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Post-Pandemic Situational Monitoring with Big Data

The period of lockdowns around the world is coming to an end. It is inevitable that business and operations need to reopen for economic survival. However, the possibility of new waves of the virus after re-opening is an issue that requires close monitoring.

Balancing Economic Activities and Epidemic Control

The answer to this problem is actively sought out by various government agencies. From gradual re-openings within borders, to the conditional re-openings at borders (such as travel bubbles), these policies and measures are already starting to be implemented in many areas.    

The most important supporting measure after a lockdown – apart from wearing masks, social distancing, and frequent hand-washing – should be epidemic surveillance. This means monitoring those in home quarantines and self-isolation. For example, once a confirmed case is discovered, the history of who they came in contact with needs to be determined in the shortest time possible. Once those potentially infected people are discovered, monitoring them and possibly enforcing home quarantine and self-isolation is a high priority.  

When monitoring is not automated, the staffing required will be massive and it may not be possible to execute quickly. A failure like this could cause a large-scale community-based spread of the virus that cannot be traced, which would then lead to the city needing to return to lockdowns yet again.

Considering automated monitoring, it can be applied via the deployment and use of post-pandemic area management solutions like big data analysis. From monitoring home quarantines and whether the monitoring device of a quarantined person strays from its designated location, to understanding the previous movements of a newly diagnosed person – automated big data analysis can be applied to identify possible connections quickly, accurately, and efficiently.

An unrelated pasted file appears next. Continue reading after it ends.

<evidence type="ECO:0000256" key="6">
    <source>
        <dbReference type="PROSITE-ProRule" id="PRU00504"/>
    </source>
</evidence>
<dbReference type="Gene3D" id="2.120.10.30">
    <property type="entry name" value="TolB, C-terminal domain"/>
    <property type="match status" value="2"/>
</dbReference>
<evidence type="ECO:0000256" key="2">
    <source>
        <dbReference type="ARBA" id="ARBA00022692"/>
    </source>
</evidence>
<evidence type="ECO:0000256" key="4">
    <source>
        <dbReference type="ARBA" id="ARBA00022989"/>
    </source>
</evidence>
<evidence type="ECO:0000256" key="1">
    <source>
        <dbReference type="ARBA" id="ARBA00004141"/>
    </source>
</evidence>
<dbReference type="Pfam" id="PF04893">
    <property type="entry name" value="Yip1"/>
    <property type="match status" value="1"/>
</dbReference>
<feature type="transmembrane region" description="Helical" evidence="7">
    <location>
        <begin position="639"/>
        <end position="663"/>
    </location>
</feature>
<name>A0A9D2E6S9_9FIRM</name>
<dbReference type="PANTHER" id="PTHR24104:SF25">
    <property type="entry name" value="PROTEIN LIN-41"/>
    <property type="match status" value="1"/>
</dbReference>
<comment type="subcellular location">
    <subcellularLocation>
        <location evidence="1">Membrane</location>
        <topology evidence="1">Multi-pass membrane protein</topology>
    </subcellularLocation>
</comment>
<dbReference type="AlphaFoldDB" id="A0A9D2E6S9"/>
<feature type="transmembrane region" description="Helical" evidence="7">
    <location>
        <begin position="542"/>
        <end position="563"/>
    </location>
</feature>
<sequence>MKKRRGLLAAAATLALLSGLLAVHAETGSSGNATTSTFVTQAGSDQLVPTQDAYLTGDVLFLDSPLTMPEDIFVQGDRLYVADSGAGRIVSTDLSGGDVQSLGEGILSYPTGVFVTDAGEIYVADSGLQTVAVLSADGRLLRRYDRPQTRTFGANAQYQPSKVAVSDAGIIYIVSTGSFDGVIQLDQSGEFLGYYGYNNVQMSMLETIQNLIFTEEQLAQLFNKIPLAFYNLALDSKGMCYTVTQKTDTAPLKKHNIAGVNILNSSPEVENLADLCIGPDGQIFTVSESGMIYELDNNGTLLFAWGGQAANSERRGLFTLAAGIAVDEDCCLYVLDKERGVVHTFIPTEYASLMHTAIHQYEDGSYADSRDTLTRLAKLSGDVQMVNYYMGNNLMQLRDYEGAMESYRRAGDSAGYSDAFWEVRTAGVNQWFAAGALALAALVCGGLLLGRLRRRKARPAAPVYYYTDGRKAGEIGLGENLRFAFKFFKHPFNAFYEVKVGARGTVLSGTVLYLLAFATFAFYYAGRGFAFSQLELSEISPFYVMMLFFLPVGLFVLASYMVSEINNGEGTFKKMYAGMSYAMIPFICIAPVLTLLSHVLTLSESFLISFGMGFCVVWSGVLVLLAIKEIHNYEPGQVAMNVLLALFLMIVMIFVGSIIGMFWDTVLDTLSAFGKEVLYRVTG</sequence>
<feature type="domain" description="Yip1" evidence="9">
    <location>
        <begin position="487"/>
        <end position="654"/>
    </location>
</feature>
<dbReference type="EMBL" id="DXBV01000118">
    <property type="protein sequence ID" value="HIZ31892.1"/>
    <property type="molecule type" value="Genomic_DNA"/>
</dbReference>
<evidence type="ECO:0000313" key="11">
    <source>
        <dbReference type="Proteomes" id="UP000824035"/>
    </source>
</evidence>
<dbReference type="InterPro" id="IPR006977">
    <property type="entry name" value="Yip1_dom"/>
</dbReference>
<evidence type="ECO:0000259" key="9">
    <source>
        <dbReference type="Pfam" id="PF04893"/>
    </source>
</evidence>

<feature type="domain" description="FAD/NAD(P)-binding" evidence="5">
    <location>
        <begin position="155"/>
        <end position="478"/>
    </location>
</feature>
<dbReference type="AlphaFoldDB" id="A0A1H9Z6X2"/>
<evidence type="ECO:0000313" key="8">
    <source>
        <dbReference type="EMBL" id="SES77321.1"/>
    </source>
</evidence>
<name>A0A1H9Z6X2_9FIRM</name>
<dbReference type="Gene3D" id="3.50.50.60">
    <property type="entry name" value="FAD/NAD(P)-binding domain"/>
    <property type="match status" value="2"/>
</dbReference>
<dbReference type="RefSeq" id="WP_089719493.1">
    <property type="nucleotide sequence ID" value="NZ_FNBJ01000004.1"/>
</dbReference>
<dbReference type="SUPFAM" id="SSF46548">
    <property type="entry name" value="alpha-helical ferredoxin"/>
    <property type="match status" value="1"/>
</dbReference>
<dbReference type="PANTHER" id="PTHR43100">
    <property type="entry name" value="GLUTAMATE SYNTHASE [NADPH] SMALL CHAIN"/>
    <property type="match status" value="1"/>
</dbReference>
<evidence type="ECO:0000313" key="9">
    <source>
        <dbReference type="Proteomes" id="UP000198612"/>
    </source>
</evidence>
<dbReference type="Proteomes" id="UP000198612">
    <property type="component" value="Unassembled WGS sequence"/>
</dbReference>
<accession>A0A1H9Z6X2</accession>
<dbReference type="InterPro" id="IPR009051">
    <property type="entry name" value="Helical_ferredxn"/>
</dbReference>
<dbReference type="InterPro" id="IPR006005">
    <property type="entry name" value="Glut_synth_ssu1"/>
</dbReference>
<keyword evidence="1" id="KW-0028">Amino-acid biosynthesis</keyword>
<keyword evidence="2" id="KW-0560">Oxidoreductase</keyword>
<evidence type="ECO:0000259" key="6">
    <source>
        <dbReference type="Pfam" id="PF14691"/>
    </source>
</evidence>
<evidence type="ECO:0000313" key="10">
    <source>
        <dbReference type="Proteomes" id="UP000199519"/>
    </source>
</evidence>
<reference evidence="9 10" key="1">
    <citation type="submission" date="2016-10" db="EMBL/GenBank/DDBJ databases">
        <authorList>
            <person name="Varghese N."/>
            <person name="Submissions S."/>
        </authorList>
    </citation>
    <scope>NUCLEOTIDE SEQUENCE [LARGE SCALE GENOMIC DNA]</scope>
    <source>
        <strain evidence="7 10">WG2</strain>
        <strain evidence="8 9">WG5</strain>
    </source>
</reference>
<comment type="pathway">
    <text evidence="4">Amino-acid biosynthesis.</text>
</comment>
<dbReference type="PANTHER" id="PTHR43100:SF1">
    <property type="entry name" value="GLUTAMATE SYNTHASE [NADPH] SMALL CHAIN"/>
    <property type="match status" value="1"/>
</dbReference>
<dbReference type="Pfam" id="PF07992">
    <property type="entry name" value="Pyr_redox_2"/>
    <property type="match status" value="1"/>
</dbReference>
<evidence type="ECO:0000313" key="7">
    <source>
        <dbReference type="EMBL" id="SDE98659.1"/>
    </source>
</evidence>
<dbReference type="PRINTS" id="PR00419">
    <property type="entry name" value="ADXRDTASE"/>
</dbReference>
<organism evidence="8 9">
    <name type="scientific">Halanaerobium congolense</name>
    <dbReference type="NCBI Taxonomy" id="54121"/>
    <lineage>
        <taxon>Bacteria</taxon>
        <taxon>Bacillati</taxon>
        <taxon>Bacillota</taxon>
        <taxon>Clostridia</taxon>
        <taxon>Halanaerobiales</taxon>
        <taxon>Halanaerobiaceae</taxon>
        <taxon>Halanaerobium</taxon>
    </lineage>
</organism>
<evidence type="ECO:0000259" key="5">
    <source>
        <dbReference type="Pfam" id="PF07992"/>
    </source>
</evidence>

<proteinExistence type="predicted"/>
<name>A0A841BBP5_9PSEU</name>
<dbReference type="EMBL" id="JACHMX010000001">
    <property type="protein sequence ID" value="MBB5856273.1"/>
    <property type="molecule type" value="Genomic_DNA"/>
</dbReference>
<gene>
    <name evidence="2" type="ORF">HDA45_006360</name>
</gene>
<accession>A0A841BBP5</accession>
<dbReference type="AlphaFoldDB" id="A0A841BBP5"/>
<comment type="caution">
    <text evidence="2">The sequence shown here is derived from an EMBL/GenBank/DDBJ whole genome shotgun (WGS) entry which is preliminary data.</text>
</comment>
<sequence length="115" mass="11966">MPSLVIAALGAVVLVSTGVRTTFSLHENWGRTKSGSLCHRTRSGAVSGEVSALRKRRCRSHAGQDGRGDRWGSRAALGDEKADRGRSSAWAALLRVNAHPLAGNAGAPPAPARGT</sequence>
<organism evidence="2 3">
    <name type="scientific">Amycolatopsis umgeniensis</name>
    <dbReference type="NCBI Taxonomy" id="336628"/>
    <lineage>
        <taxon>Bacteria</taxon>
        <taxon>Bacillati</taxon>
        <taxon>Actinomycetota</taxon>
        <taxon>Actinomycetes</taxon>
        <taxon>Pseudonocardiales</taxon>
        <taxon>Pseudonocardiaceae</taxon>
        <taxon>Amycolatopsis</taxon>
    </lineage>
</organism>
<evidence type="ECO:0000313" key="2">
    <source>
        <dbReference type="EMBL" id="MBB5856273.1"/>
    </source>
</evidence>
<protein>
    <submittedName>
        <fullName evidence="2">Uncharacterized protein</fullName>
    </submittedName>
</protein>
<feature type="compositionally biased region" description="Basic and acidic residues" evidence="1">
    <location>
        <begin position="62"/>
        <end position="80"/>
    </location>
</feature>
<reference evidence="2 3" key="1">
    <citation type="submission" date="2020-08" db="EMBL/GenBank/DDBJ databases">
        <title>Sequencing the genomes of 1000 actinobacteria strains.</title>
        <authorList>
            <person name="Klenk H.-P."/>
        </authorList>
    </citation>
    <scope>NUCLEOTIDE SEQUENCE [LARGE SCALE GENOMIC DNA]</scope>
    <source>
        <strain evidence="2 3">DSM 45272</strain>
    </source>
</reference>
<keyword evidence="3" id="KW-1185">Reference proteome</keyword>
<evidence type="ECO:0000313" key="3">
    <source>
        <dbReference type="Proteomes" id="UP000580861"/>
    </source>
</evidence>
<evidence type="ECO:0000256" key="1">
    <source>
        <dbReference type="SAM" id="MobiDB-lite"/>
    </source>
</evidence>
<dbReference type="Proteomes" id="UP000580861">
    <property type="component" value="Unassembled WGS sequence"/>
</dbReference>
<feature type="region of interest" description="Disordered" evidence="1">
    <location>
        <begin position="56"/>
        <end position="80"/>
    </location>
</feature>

The monitoring devices used for quarantine and self-isolation are IoT devices that can report back to the big data platform at set times. Once an irregular report from the IoT device is recorded, the big data platform can immediately issue an alarm to notify personnel.

Understanding Contact History with Big Data

To accurately understand the contact history of a newly diagnosed person, data from multiple sources is required. For example, the logs from a telecommunication company’s cell tower, check-in/out times from locations using ID verification, CCTV recordings, credit card spending history, etc. would all be utilized in contact tracing. These data can ultimately be analyzed to find possible contacts with location/time crossovers.

For integrating heterogeneous data from multiple sources, Gorilla’s big data analysis platform provides real-time event notifications and space–time analysis functionality, making it an optimal solution for contact tracing.

Contact us to learn more about post-pandemic area management solutions like our big data platform. If you’d like to read more in-depth on the topic, please check out the whitepaper we recently published here: https://www.gorilla-technology.com/Edge-AI/whitepapers

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